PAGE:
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08/15/05 Update: 

Jim MacKay has been Phil Mickelsons' caddy for the past 15 years on the PGA Tour.  Jim has been on the bag for 24 or so of Phil's wins.  The 2005 PGA Championship victory is Phil's second after last years Masters victory and Jims second 'caddy win' on the bag.  

Jim 'Bone's MacKay originally came out to caddy on the PGA Tour for Larry Mize, in 1990, and then started working for Phil in 1991.  Jim has caddied for a lot of other players on tour as well, and also caddied for Mark Calcavechia when he won a Sarazen World Open, in the late 1990's, an unofficial and early World Golf Tour event.

There have been some long term caddy relationships over the years amongst the top players who've won major championships in the history of professional golf particularly in the era since television has covered the game.  There was Angelo Argea with Jack Nicklaus, Creamy Carolan with Arnold Palmer, and in this era Jim is the longest surviving 'steady' caddy with Phil since 1991.  (Steve Williams currently has the second longest working relationship with Tiger Woods of top player/caddies who've won majors together).  Our congrats to Phil and Jim and the following is a brief interview we did with Jim after a victory early in the 2002 PGA Tour season at the Bob Hope Classic:

CaddyBytes.com -You guys came out for your first tournament of the year here in 2002, Phil took 4 months off prior to this tourney and Wham!, Phil wins the tournament!   A little surprised to have success so soon in the season?

Jim  -He played very well, he'd taken four months off.  He birdied the first four holes in his first competitive round of the year and shot 30 on the first nine.  So it was just a matter of keeping it going after that.  Obviously he was feeling great about the state of his game.  And on Sunday it was incredibly bunched up, everybody was trying to get to 30 under. And there were lots of guys at minus 27 and 8, and Phil birdied the last three holes.   He made a very difficult putt on 16, an even harder putt on 17, and made the great flop shot on 18.  So two huge things happened for him that week, Phil shot 30 on his first nine and got to 30 under par!

  -And of course you won in a playoff birdying the last hole again as well!  I see and today's golf fans see you at times on television, when you and Phil are looking over a putt, and one thing I always see that you do, is to stand in over the putt, and take a look from the players eye view.  It appears as it would be if you were over the ball and going to putt it yourself.  I know myself, that as a caddy, reading greens for golf professionals, especially for one of the best players in the world is at times a difficult area for caddies in general.   And I know these guys can and will start that golf ball on exactly the correct line you tell them.  Which means we, as caddies better be correct.  I found that the better the putter, the easier was my communication on the greens and the better the results, but we all have our days!  One thing we become aware of after you caddy out here a while is that  even the 'so called' worst putter on the pro tour is 10 times better than the 'average Joe' out there at home.  But this is an area, and most caddies will tell you, (off the record), in many instances,  they'd rather not have the onus of reading greens, -it's an area you can have a lot of problems with.  With that said,  Any tips for the folks out there about reading greens?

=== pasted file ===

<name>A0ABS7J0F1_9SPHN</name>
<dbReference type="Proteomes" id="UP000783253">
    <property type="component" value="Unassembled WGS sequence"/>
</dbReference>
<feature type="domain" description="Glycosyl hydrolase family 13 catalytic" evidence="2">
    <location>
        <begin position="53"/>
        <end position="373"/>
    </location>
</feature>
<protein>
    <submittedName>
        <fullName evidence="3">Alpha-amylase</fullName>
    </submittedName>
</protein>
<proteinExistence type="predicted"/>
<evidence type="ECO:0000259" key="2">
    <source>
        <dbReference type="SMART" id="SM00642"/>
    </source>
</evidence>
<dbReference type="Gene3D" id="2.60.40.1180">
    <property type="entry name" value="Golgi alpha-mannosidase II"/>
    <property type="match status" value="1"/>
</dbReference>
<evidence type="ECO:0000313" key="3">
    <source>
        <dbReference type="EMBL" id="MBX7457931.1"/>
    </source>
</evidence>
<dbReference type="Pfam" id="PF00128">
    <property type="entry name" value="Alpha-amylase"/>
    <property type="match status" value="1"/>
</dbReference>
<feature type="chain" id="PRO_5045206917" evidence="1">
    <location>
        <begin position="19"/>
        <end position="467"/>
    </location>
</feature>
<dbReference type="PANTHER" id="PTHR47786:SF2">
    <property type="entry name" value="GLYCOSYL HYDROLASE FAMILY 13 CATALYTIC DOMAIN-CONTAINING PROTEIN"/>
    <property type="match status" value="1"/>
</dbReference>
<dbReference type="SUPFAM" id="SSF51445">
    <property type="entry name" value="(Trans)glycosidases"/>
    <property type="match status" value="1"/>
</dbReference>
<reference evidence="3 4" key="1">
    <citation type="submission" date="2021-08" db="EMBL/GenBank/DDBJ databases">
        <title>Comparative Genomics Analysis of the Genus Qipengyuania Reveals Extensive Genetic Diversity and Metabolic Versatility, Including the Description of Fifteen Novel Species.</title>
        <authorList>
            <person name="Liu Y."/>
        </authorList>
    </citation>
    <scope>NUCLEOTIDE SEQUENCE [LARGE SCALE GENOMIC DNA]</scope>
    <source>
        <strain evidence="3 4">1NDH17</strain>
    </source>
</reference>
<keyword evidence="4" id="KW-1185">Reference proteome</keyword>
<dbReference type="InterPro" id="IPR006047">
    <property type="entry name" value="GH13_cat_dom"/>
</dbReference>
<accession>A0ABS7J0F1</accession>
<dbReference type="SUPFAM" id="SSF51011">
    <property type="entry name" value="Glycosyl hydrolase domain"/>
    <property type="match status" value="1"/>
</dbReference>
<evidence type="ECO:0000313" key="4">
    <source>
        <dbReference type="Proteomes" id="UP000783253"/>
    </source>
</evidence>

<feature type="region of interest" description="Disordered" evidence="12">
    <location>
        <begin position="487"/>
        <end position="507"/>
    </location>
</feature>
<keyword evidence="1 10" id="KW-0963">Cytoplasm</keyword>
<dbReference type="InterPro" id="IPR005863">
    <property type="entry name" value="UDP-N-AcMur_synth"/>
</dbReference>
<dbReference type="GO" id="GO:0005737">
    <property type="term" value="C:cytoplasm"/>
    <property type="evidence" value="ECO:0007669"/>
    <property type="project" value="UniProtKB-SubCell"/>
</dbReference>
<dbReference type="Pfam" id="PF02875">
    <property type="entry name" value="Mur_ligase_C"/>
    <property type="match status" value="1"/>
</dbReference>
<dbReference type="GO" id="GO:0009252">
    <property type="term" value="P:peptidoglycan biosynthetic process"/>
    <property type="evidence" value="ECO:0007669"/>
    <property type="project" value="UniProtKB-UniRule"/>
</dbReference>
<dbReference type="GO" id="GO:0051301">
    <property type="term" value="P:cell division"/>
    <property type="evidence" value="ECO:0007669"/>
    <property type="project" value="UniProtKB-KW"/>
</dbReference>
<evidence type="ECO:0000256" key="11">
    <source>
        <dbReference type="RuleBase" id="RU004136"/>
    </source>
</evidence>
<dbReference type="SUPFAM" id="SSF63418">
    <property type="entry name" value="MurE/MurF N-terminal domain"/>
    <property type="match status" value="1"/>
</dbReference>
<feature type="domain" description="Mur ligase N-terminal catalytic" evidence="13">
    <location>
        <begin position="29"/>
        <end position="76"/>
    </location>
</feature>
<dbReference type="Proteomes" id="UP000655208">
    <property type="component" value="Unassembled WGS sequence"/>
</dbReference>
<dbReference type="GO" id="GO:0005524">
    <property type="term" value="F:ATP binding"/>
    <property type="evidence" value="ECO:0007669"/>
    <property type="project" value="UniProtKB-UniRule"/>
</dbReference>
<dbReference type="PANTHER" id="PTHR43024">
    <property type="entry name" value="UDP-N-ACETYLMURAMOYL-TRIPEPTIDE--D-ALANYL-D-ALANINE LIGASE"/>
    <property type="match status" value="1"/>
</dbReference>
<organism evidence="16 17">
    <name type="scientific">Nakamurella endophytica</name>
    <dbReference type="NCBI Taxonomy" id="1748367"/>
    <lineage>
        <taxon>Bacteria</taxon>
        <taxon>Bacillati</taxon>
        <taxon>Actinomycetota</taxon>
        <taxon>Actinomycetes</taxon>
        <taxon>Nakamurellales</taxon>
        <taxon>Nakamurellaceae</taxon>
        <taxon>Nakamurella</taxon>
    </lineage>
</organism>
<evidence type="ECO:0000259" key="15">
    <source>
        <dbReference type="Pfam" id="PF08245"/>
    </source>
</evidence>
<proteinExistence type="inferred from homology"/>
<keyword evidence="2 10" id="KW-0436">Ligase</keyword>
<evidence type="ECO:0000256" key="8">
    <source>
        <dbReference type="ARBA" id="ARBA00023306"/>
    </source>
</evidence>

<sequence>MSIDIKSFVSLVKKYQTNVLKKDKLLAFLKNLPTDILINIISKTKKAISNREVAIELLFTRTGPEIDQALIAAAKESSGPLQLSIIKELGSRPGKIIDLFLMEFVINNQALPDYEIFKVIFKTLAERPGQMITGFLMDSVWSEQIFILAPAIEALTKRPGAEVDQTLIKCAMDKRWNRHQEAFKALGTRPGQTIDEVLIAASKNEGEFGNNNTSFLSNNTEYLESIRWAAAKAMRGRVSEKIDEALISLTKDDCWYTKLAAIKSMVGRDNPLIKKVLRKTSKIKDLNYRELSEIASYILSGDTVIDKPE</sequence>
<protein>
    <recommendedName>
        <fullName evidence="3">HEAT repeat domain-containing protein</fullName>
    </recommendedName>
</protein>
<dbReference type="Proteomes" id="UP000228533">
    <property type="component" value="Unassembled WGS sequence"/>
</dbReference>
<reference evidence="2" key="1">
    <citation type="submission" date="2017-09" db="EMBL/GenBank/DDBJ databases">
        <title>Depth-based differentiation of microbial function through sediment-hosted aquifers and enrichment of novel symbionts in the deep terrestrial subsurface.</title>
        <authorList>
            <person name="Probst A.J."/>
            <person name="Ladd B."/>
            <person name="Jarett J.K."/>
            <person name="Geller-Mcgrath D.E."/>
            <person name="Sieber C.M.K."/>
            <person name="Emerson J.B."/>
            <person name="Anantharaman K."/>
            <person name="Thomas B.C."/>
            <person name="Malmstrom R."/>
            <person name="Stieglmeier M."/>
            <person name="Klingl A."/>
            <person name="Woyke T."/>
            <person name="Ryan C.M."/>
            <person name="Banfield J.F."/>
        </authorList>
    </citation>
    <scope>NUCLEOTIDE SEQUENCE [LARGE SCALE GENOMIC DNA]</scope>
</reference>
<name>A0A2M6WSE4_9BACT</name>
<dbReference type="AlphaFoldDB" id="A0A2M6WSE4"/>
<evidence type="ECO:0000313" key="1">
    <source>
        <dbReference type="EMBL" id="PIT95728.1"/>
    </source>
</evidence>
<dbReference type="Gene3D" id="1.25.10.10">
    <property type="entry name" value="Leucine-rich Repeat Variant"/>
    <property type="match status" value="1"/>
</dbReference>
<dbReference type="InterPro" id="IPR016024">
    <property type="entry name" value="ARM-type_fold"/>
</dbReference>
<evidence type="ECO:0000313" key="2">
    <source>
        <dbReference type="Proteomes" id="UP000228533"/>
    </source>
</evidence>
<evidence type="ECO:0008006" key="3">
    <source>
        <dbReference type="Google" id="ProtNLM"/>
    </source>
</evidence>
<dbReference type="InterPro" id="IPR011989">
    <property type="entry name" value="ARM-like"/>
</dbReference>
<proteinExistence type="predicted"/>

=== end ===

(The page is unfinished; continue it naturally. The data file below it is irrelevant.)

Jim  -Yeah, I'll say this about reading greens.  One thing about reading greens in the Desert in Palm Springs -there are mountains around.  The ball is going to break away from the mountains whenever there are any around a golf course.   That's certainly the case at the Hope, especially at the Indian Wells and PGA West golf courses.

CaddyBytes.com  –What would you say is one of the most important roles caddies play, not just you with regard to caddying for Phil, but with regard to the role of caddying for these professional tour players today?

Jim -I think that one thing a caddy does is to present options.  When you have guys out here who are as talented as these players are and can hit the ball as far as they do.  In one instance, it might be a perfect 7 iron, but it can also be a cut 6, or a hard 8.  Just depending on how their feeling, how well they're hitting the ball and what not.  So one of the things I think that the caddies do out here is to present options. As you know these players on this level are all so talented!

CaddyBytes.com  -Any funny caddy story you can recall from over the years?

Jim  -one of the most unique stories was while caddying at Poppy Hills, 1993 AT&T tournament, standing on the 7th tee caddying for Phil cold and damp day, next to no spectators out there.  There was two guys standing on the tee, and waiting for us to tee off, waiting for the group in front of us to play.  And we're standing there having a drink of water and this guy comes down the cart path on this bicycle right by the tee and we're just watching him as he cruises down the hill.  And one of the guys notices him drive by and then says 'Hey, that's my bike!.  Turns out this guy had just stolen this guys bike, ridden it down the cart path right past the guy who actually owned it.  He ran down the hill, knocked the guy off the bike, and rode away.   This all happened in about 15 seconds and when we left the tee, the guy was still there in the mud!

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